Management of diabetes may be challenging as patients approach death.
Treatment goals for patients near the end of life are to avoid symptomatic hypo and hyperglycemia and minimize the burdens of diabetes treatment, but not to prevent long-term complications. Tight glycemic control is not a coherent goal in palliative care.
Both diabetic treatments and uncontrolled diabetes can be burdensome and symptomatic.
- Hypoglycemia from insulin or oral hypoglycemics can cause diaphoresis, anxiety/panic, tremors, weakness, palpitations, seizure, and coma.
- Hyperglycemia, sustained for several days, can cause an osmotic diuresis leading to dehydration, thirst, and polyuria. Sustained, severe hyperglycemia (often >800 mg/dL) causes a hyperosmolar hyperglycemic state (HHS) that can cause thirst, dry mouth, lethargy, and coma.
- Diabetic ketoacidosis (DKA) from lack of insulin can develop rapidly (less than a day), and can cause hyperventilation, nausea, vomiting, abdominal pain, and coma.
- Treatment burdens include painful fingersticks and gastrointestinal side effects of oral hypoglycemics.
For patients with anticipated survival of a few months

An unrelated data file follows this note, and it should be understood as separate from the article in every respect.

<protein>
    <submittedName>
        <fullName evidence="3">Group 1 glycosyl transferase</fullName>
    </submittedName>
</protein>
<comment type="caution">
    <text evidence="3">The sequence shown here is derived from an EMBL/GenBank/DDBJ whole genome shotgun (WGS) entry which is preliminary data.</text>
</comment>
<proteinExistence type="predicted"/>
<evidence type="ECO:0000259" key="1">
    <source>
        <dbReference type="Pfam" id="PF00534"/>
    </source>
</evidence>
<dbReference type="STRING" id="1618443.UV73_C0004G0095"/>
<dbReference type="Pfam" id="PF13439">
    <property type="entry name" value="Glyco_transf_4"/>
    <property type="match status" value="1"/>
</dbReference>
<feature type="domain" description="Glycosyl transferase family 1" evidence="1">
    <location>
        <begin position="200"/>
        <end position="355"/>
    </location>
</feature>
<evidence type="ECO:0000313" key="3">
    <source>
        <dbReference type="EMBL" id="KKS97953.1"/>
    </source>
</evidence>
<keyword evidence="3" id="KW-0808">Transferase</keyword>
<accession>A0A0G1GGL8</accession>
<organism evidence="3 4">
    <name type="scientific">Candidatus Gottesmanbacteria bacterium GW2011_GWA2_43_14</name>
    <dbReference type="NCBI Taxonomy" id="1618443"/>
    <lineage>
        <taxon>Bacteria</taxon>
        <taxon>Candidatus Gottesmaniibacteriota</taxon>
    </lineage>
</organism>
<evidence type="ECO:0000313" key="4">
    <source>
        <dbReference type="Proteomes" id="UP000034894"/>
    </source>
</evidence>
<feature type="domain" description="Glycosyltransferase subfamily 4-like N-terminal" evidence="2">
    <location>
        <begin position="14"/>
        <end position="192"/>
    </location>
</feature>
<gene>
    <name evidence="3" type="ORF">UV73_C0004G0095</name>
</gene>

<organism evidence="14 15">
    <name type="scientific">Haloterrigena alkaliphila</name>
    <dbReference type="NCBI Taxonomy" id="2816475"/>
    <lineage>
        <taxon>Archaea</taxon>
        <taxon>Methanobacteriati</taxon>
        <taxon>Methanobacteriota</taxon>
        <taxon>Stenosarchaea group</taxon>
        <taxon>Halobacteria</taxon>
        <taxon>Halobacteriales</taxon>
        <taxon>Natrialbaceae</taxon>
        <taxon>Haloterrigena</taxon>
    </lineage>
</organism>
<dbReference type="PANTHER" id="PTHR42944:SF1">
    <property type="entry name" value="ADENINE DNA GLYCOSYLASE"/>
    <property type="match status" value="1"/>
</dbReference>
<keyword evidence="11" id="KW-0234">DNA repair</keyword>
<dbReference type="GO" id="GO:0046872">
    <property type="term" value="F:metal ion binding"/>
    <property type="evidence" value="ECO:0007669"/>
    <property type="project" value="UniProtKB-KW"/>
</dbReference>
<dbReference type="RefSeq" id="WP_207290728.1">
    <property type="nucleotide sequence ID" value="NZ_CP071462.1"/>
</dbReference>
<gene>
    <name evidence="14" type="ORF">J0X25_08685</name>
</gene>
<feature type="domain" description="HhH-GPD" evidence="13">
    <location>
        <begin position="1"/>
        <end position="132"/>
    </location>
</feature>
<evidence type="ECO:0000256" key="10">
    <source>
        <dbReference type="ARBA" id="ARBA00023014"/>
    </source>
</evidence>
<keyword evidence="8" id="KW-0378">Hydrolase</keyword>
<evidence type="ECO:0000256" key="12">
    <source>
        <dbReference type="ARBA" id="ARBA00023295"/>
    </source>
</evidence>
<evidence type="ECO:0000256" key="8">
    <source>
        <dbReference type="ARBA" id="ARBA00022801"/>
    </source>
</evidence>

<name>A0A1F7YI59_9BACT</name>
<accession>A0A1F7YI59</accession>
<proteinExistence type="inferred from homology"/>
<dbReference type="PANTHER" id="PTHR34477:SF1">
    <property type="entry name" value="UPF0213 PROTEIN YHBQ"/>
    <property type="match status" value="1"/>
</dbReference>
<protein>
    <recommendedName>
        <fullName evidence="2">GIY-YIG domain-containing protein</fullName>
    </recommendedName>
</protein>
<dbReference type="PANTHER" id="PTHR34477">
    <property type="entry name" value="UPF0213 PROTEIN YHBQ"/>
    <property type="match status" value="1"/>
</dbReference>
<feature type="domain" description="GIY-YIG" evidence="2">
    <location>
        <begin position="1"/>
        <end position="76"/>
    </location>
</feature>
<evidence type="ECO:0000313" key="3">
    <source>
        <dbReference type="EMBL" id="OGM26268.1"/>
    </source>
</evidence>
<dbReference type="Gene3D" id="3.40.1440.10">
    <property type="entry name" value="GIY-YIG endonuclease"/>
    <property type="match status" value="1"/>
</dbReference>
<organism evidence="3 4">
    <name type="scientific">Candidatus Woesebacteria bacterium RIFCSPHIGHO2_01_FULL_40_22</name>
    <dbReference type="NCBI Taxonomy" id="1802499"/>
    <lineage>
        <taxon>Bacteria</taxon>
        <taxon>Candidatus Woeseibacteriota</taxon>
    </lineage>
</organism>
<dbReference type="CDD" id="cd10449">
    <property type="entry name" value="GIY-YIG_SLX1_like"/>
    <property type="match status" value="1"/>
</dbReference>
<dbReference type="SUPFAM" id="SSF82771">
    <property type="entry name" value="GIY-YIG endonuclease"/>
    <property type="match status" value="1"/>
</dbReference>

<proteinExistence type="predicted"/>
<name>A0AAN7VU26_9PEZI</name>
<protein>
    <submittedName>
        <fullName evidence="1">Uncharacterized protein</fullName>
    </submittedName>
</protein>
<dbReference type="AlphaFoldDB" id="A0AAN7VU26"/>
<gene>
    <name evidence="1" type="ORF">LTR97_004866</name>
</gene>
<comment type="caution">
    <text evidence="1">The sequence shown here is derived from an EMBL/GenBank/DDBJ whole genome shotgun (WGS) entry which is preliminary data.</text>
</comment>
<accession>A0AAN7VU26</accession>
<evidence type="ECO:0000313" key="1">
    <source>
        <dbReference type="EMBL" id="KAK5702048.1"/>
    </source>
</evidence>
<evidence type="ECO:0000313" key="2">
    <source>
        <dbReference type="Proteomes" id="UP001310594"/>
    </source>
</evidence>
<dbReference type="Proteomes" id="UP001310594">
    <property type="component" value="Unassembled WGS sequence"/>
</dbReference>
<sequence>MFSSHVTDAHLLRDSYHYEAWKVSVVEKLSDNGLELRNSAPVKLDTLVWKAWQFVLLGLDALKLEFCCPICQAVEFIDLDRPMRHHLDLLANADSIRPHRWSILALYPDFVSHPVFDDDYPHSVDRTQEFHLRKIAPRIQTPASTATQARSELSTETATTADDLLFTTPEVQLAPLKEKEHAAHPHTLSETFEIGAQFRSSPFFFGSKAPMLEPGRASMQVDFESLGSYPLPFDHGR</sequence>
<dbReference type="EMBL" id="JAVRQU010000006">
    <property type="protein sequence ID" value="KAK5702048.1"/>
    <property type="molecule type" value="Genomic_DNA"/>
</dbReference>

Counsel them about reducing tight glycemic control and the increased risk of hypoglycemia as oral intake becomes erratic. Stop glycohemoglobin tests. The goal is to keep blood glucose levels low enough to prevent osmotic symptoms while minimizing the risk of hypoglycemia.
- Type 1 diabetics should continue insulin to prevent DKA.
- Type 2 diabetics on insulin as well as oral medications solely for optimal glycemic control (and not to prevent dehydration or HHS), should stop insulin use.
For patients with anticipated survival of weeks
- Type 1 diabetics or type 2 diabetics prone to dehydration should continue insulin therapy to prevent DKA, assuming that is compatible with their care goals.
- Most type 2 diabetics can stop hypoglycemic agents entirely in the final weeks of life, unless they are prone to dehydration; blood sugars can be checked and hyperglycemia treated if symptoms such as thirst or polyuria develop.
For patients in the final days of life
Most patients have decreasing levels and periods of consciousness, and minimal oral intake. All insulin, hypoglycemics, and monitoring can be stopped in type 2 diabetics.
See reference for more information.
Adapted from Jeffreys E, Rosielle DA. Diabetes management at the end-of-life. Palliative Care Network of Wisconsin. Fast facts and concepts #258. Internet. Accessed on May 6, 2018.